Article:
Deepening the Conversation

thinking about questions of authority, technology, learning, and 2.0 in academic libraries


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My Philosophy of (academic) Librarianship

I was tasked with writing my personal philosophy statement. I started with some very bold assertions, and then buried them in a fair amount of explanation, and I’m no longer certain that my philosophy reads as radical…. Libraries work best with open communication and collaboration, within the library and across campus. Librarians are educators. Information literacy is the way to make self-sufficient users. I’m not sure if that remains visible in the statement. What do you think?

I believe the library is the beating heart of campus, by which I mean that at its most perfect, the library is the nexus of student learning and research, of faculty research for scholarship and teaching. The library is also at its most perfect when professors and other units on campus work with the library – and allow the library to work with them – to support student learning and research through communication and collaboration. First-year programs, senior seminars, learning communities, and the first research-level class in the major are all improved when librarians can work with other members of the campus community to create library resources that meet community needs and create community resources that help meet library goals. Outreach, programming, collection development, reference services, information literacy instruction and technological innovations work best when librarians are part of the campus intellectual and service community.

As a librarian I am an educator, and I have areas of subject expertise to share with the campus community. While librarianship is a service profession, the service being supported by an academic librarian is education, and I fulfill my service role through assisting the entire campus community to fulfill our communal educational goals. My subject expertise lies in the organization of information and when I work to make library tools more sensical, teach information literacy sessions, explore new technologies and their potential applications in relation to my unique community of users, and when I work with professors to create research guides and select appropriate items for purchase I am acting as a Librarian and as an Educator both.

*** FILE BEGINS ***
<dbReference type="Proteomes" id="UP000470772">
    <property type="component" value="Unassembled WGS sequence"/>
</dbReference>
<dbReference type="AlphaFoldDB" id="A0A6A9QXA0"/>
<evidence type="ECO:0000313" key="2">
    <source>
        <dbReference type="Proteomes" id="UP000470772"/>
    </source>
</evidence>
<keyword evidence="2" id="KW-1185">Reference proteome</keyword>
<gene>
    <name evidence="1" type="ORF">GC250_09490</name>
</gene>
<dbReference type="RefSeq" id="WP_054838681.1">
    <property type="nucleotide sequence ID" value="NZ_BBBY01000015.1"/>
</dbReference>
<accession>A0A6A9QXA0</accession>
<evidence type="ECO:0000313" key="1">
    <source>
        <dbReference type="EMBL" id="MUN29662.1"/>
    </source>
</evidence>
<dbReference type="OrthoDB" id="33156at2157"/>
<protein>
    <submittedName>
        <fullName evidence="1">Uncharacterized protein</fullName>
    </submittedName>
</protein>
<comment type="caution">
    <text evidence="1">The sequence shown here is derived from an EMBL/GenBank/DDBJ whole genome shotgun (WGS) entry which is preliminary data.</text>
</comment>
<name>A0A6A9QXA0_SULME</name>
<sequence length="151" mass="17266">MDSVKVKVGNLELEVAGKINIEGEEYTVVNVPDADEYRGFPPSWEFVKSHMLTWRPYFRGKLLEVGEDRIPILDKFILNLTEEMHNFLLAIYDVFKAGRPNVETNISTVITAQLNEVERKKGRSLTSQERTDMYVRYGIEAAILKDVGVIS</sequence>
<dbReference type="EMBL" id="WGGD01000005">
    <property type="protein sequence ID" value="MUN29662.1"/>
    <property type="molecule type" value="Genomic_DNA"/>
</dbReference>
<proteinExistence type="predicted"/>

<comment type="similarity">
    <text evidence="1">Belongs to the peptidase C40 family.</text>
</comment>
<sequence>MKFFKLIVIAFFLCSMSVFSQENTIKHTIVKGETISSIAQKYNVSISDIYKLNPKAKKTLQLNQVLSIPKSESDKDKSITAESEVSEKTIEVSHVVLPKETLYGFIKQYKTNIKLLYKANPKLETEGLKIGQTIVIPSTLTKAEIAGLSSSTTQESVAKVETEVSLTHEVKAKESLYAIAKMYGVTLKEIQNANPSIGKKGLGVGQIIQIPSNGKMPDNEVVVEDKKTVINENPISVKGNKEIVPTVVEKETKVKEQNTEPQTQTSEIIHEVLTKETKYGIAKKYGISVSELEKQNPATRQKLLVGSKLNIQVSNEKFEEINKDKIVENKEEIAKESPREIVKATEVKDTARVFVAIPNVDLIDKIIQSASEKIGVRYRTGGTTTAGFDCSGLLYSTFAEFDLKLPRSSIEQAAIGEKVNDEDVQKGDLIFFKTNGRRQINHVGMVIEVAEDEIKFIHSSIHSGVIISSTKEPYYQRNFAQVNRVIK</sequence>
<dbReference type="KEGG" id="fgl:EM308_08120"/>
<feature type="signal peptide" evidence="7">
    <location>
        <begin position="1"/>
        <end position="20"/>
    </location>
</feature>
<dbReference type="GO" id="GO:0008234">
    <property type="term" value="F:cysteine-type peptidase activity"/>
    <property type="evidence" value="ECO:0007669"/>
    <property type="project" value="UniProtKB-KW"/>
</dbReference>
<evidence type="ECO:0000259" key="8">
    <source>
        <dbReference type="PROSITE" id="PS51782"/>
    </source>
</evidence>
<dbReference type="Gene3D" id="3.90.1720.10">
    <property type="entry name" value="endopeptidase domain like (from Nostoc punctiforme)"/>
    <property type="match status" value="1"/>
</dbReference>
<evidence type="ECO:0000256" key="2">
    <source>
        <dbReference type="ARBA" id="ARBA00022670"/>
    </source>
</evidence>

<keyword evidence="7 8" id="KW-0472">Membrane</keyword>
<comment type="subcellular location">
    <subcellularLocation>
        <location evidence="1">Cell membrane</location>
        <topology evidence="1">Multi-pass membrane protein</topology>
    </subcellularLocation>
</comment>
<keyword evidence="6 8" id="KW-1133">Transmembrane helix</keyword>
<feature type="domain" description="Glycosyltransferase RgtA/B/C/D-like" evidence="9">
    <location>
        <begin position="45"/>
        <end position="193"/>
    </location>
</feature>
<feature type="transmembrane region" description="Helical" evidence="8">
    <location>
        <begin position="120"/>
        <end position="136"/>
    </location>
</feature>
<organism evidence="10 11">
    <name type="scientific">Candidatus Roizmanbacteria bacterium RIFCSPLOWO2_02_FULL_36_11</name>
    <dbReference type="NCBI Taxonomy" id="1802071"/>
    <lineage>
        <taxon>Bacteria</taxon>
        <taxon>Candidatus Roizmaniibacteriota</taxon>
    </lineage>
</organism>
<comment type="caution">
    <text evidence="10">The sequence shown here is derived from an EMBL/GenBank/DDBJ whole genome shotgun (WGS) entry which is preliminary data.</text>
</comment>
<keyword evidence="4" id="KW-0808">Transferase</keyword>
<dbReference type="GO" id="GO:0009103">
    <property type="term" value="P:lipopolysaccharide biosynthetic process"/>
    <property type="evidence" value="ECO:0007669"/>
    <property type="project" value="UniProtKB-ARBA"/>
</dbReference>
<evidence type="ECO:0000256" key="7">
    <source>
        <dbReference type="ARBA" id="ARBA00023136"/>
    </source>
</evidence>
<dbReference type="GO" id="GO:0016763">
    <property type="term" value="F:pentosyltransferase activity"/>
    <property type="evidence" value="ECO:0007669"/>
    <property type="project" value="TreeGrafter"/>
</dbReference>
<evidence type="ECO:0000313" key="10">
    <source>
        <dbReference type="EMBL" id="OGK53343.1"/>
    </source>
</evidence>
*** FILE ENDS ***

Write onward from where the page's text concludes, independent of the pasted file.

Information Literacy education is the external culmination of the internal work of the library. The online catalog, classifications schemes, thesauri, reference tools, circulation and collection development policies (to name a few elements) are all important pieces of the functioning of the library, but in information literacy instruction, librarians take our internal processes and jargon and expertise and convert them into expressions and explorations of the concerns of our users. We have sophisticated systems that allow the library to function and to thrive, but these processes are highly internal and translucent. Information literacy education allows information seekers to make their own way through the complex environment in which librarians are inordinately comfortable.

I believe that my ability to act on philosophies of librarianship is dependent upon the context in which I am placed. I can only achieve my philosophical goals when the campus and library goals support similar or complementary philosophies. The elements of the philosophy espoused above may read as abstract but I feel them personally. My colleagues, my community, and my campus play intrinsic roles in manifesting my philosophy of librarianship.

I should mention that this is a very specifically located philosophy, and I think it would be very difficult to translate this approach from smaller teaching-centered colleges to Research 1 or other institutional types.

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